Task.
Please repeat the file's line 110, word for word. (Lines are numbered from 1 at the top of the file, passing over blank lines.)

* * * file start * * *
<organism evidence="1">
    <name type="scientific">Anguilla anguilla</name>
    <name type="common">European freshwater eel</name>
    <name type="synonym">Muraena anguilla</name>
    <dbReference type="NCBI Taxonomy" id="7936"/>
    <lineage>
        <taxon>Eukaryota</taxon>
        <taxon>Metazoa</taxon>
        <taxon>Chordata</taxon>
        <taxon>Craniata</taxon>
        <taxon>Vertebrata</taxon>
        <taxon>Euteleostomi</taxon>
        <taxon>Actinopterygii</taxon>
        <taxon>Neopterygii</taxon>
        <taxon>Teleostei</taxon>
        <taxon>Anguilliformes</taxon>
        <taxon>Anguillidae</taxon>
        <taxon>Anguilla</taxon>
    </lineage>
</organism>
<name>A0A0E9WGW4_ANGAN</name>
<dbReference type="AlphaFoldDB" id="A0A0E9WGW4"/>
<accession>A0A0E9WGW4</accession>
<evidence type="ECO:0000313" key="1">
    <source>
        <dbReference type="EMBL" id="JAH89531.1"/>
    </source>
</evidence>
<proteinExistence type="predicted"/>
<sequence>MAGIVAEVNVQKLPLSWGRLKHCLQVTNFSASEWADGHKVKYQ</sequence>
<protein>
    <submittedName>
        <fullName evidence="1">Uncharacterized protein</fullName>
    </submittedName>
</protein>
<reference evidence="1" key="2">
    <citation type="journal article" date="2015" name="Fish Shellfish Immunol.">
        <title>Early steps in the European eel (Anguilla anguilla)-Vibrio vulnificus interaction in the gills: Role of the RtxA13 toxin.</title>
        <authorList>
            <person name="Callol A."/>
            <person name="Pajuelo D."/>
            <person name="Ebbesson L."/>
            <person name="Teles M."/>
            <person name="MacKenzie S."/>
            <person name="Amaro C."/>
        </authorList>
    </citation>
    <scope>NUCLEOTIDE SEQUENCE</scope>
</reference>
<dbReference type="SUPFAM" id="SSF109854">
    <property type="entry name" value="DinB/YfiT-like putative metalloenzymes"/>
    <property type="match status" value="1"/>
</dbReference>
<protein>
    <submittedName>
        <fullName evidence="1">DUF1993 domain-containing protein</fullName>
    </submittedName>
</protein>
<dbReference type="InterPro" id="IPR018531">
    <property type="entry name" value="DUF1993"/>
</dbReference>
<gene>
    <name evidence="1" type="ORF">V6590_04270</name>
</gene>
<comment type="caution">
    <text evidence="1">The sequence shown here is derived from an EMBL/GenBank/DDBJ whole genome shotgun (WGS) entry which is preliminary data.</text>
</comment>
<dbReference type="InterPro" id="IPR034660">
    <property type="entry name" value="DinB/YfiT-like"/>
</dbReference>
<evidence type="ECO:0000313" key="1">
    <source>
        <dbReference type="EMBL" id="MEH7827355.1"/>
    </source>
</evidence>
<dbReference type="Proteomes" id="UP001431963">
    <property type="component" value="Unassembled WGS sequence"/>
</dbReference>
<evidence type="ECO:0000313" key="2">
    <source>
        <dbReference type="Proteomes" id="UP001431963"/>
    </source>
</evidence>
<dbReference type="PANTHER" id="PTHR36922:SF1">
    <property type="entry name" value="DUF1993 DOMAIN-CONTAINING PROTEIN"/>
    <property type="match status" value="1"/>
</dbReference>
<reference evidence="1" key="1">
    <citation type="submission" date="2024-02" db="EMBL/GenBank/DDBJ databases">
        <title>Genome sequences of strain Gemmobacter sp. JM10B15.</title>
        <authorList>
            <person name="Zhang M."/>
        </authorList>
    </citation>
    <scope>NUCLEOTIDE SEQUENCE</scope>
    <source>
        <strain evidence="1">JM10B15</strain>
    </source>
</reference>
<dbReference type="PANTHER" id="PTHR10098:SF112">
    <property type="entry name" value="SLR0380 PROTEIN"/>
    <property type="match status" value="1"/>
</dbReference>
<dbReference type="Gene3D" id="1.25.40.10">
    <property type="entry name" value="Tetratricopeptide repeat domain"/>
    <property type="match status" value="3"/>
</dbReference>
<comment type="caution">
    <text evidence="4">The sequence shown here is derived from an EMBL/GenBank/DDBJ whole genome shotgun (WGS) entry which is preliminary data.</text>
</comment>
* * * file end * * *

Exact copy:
</comment>